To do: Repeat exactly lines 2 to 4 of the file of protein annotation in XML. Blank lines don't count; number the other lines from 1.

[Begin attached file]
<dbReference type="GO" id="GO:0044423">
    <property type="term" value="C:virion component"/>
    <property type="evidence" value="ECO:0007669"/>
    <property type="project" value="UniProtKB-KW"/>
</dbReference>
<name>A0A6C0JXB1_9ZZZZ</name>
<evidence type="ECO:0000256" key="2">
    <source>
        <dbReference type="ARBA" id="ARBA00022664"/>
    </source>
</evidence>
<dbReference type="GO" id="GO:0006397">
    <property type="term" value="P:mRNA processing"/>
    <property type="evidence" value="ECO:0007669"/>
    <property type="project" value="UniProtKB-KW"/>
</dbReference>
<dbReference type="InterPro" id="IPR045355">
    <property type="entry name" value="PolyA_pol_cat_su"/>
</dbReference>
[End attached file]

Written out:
    <property type="term" value="C:virion component"/>
    <property type="evidence" value="ECO:0007669"/>
    <property type="project" value="UniProtKB-KW"/>